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RSF delegation, French journalists denied entry at border

(RSF/IFEX) - A Reporters Without Borders delegation led by its secretary-general, Robert Ménard, together with well-known French TV journalist Patrick Poivre d'Arvor and photographer François Daburon were denied entry to Syria at a Lebanese border crossing on 13 September 2008.

After meeting Lebanese journalists in Beirut, the Reporters Without Borders representatives and Poivre d'Arvor had hoped to cross into Syria to meet with the relatives of imprisoned journalists. Reporters Without Borders was told that Syrian information minister Mohsen Bilal, was responsible for the refusal. "They will not get visas, not now or ever," he reportedly said.

"We are not surprised by this decision," Reporters Without Borders said. "The government controls the movements of foreign journalists in Syria with great care in order to prevent any coverage of its human rights abuses. Like other authoritarian states, Syria is an impenetrable country where news does not flow freely. It is regrettable that President Bashar el-Assad's reappearance on the international scene - facilitated and hastened by French President Nicolas Sarkozy - has not been accompanied by any progress in human rights."

The Syrian immigration officials at the Masnaa border crossing gave no reason for their refusal to allow Poivre d'Arvor, Daburon and the Reporters Without Borders delegation to enter the country on 13 September. The Union of Journalists and the Syrian Centre for the Media (a Reporters Without Borders partner organisation) tried in vain to intercede on their behalf.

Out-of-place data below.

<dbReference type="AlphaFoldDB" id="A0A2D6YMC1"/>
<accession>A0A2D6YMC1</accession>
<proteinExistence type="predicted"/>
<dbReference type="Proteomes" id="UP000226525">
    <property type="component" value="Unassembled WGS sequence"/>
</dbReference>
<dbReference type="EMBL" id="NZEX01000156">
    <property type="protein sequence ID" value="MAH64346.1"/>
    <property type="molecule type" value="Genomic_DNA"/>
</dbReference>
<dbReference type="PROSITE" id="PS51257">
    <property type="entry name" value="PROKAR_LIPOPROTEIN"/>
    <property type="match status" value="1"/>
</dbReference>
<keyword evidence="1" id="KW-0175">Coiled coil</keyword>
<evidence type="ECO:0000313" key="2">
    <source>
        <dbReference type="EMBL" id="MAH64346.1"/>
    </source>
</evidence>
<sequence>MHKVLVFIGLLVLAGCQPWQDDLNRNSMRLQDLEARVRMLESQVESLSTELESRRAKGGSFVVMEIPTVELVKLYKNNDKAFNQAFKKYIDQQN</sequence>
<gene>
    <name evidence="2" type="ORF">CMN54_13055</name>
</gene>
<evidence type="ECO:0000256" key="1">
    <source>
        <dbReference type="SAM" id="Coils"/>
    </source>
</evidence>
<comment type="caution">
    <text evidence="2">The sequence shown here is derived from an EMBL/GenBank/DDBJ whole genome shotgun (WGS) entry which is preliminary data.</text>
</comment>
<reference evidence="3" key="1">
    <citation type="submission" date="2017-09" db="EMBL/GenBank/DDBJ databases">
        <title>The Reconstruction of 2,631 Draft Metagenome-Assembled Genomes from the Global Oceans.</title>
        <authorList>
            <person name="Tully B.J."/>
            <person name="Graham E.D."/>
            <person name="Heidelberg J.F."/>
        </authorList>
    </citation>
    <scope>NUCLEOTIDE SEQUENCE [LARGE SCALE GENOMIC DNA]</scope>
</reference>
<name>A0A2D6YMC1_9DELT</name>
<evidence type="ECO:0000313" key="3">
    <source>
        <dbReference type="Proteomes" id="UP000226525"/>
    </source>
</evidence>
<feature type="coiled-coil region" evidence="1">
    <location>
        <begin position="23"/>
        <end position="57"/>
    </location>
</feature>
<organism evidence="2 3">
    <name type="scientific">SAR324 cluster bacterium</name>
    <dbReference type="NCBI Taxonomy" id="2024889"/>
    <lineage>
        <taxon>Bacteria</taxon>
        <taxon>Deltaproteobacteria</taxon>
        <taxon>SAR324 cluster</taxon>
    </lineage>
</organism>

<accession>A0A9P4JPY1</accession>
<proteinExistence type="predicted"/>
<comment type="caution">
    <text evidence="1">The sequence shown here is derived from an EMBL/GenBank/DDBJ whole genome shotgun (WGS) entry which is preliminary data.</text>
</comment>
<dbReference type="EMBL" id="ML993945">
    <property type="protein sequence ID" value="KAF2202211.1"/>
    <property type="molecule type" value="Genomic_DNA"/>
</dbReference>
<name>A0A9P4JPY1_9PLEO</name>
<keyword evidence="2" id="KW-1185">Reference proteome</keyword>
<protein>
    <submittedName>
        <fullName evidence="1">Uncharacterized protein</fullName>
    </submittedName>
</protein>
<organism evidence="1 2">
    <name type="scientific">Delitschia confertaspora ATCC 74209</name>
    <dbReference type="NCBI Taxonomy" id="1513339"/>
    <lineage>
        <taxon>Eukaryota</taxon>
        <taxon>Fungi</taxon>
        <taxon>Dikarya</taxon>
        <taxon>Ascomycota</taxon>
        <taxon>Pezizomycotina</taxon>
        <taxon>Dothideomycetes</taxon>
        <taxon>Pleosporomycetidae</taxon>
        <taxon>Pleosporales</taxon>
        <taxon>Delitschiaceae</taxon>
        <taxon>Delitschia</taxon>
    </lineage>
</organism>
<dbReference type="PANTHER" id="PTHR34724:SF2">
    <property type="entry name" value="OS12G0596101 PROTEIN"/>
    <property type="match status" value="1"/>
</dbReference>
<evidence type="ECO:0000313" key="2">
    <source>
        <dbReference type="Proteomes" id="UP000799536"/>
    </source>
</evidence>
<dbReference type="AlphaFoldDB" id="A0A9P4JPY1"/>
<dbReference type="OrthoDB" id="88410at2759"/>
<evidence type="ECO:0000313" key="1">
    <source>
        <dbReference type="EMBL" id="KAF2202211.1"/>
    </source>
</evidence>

It is absolutely essential for foreign journalists wanting to visa Syria to be approved by the information ministry in Damascus.

Four journalists and five cyber-dissidents are currently imprisoned in Syria. They include writer and poet Firas Saad, who is serving a four-year sentence for accusing the regime of "defeatism" in the July 2006 war in Lebanon. Writer and journalist Michel Kilo and human rights lawyer Anwar Al-Bunni have been held since May 2006 for calling for better relations between Syria and Lebanon. Journalists Fayez Sara, Akram Al-Bunni and Ali Abdallah are being held in Adra prison pending the outcome of a trial that is due to resume on 24 September. They face sentences of between three and 15 years in prison for calling for democratic reforms.

Sarkozy visited Damascus on 3-4 September after receiving Assad with great pomp in Paris for the opening of the Mediterranean Union summit in July.

At a joint news conference with Assad on 3 September, Sarkozy said: "Each country has its history, traditions and values. It is France's conviction that scrupulous respect for freedom of opinion is an advantage, not a handicap, in the fight against extremism. Bernard Kouchner and I raised this issue with President Assad during his visit to Paris on 13 July. We spoke of principles and people. I want to say that I was very happy about the release of two of the people who were on these lists during the summer. We have continued our dialogue today and I hope it will gradually become richer through other initiatives. That is what I hope."

It seems that one of the two releases to which Sarkozy referred was that of Aref Dalila, a government opponent held since 2001 for calling for political pluralism and respect for civil rights, who was freed on 7 August. The identity of the other detainee who was supposedly released is not known.

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